Planned Impact

Every element of this project seeks real-world impact that enhances public sector engagement practice. The proposed work with Morecambe Bay Clinical Commissioning Group (MBCCG) and Food Power will lead to new tools and resources, tested, improved and embedded within these organisations, aligning directly with their organisational priorities and ambitions. This will enable the voice of some of the most disadvantaged groups to contribute actively to developing policy and interventions that will affect them directly.

Work with the Victoria and Albert Museum and World Design Weeks Network (WDWN) will produce tools and resources for use by practitioners in national and international networks, reaching hundreds of thousands of people in use (over 800,000 through work with the V&A, over 1,000,000 through work with WDWN). This will have a significant cumulative impact for example helping young people have a more inspirational experience in an engagement programme at a museum. For the WDWN we will help organisations bring design alive for a multitude of people, this could be something that helps attendees for the large design weeks get to grips with the huge scale of design weeks in Milan or Eindhoven but also it could include resources to help emerging design weeks such as Detroit to find their own voice with their attendees and introduce them to design. These four central organisational collaborations form the proposed project and are the product of highly active, engaged involvement of these partners in the development of this proposal.

The existing Leapfrog project has demonstrated the transformative potential of tool co-design for public and third sector engagement practice. Our evaluation of the current Leapfrog project (2015-2018) revealed persistent changes in practice for individuals engaged in co-design work, and for organisations collaborating with the project. For example, Lancashire County Council staff co-designed tools to support new team formation which have now become embedded in the organisation, available to all staff though internal procurement systems, integrated into training processes and an everyday element of practice within the Council. We anticipate similar benefits from the proposed activities for our partners, and have integrated activities to embed outcomes into all elements of project.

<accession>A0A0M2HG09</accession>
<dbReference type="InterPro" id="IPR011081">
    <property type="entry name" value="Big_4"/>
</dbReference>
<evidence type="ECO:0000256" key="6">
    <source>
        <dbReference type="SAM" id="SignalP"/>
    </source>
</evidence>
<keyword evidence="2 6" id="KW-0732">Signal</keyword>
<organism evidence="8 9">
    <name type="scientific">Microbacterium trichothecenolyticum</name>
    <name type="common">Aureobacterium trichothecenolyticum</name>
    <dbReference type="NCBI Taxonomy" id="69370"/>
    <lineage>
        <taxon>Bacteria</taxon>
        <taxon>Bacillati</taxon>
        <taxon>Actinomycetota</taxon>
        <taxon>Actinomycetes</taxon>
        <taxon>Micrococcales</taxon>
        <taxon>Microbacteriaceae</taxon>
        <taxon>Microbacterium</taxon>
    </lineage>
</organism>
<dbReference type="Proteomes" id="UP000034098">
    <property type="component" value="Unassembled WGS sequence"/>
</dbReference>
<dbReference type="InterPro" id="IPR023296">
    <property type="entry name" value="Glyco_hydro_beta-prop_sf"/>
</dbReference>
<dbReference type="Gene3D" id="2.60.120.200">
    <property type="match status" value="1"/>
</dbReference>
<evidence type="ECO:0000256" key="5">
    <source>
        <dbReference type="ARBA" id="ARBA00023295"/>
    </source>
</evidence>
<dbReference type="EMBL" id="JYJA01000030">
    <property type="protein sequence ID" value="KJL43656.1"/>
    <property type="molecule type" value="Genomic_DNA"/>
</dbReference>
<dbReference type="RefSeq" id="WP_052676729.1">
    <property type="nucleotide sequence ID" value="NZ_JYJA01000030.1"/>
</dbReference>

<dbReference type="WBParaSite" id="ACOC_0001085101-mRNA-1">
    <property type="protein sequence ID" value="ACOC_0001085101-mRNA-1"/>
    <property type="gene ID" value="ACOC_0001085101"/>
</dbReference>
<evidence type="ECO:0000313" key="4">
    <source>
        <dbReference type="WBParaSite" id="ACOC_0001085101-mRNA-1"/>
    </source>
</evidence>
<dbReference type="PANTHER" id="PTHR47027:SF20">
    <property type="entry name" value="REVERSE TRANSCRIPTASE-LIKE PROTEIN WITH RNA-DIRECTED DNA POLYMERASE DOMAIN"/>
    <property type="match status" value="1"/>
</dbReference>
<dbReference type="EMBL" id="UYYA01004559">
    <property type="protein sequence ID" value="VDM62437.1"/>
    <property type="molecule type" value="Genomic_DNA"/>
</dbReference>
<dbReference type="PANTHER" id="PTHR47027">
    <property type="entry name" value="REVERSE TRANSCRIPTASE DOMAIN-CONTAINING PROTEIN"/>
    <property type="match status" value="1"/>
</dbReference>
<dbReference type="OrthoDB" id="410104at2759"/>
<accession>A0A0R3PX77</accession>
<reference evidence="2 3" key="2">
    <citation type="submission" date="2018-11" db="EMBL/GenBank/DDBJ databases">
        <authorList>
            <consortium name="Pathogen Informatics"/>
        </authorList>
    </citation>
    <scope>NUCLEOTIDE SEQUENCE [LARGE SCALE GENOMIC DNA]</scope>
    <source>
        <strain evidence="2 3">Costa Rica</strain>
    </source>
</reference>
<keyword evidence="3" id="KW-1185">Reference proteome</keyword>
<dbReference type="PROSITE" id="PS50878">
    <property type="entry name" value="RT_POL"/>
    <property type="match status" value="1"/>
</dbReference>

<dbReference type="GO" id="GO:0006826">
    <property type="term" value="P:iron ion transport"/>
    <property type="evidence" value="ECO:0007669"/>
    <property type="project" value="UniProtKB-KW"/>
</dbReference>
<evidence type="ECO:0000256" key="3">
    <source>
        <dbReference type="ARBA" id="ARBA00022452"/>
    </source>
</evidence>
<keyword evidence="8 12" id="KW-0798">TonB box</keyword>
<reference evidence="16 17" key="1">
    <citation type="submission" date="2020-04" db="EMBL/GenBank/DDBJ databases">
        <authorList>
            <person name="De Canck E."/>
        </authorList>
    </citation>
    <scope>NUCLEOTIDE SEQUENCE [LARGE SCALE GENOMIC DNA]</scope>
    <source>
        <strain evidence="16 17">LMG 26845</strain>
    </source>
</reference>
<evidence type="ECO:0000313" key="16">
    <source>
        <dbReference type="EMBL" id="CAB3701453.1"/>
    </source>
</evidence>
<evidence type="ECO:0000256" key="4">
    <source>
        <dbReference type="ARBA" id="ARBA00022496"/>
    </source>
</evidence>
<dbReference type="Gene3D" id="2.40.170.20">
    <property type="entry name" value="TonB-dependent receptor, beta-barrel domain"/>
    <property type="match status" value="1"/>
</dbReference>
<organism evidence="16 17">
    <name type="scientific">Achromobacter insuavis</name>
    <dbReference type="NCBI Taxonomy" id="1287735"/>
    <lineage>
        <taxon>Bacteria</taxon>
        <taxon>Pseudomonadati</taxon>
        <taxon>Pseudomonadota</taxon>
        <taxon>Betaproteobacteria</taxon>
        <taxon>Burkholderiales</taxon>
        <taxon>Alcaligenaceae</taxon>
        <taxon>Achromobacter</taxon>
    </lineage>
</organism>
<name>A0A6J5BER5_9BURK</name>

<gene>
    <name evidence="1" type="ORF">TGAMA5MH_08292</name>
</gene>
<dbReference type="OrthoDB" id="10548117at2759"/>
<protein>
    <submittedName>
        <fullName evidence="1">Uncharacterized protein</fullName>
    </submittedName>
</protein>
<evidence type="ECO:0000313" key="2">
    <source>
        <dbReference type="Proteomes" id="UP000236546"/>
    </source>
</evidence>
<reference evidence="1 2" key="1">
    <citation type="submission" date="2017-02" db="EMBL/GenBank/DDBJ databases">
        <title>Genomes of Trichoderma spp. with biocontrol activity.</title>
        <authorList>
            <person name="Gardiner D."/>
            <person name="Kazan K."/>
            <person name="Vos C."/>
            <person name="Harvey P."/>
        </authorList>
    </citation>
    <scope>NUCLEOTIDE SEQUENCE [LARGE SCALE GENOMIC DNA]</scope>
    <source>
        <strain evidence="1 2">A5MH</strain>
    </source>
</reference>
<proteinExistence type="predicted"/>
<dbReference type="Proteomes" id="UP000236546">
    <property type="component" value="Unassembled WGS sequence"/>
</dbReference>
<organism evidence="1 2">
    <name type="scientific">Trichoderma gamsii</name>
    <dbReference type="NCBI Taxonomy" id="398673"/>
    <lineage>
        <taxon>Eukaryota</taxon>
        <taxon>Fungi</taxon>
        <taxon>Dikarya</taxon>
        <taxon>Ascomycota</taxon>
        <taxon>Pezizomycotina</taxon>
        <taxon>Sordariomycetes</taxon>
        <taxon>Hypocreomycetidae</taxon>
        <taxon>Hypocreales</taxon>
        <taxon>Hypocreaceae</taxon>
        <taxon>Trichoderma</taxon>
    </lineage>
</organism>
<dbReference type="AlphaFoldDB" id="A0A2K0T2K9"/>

Each stream of activity within this project will produce collections (toolboxes) of adaptable tools, available freely through the Leapfrog website ( for at least 10 years from the end of project funding. The tools will be promoted by events run by both Leapfrog project staff and independently our project partners. These tools will be downloaded and used by practitioners directly touched by project activities, by practitioners within the existing Leapfrog network, and by practitioners around the world unknown to the project today. We anticipate continued demand for the new tools the project will produce, adding to those who have visited the Leapfrog website to date (over 60,000) and downloaded tools (over 2,000). Each download and subsequent use of a Leapfrog tool has the potential to touch hundreds of people, amplifying the impact and reach of the project and the research that underpins it.

The tools and resources will enable effective engagement practice with groups of 80-100 people in a single event, or helping practitioners link together multiple engagement events or activities, in a few cases at the scale of 100,000 people. This aligns with our partners' needs (exemplified by the intent of our project partner MBCCG to run preventative healthcare workshops with 300 teachers at a time), and represents a step change from the existing Leapfrog tools (generally suited to work with groups of 2-20 people). Based on extensive scoping work with partners, we and our partners have chosen the goal of seeing more than 1 million people benefit from the outcomes of this follow-on project by 2021.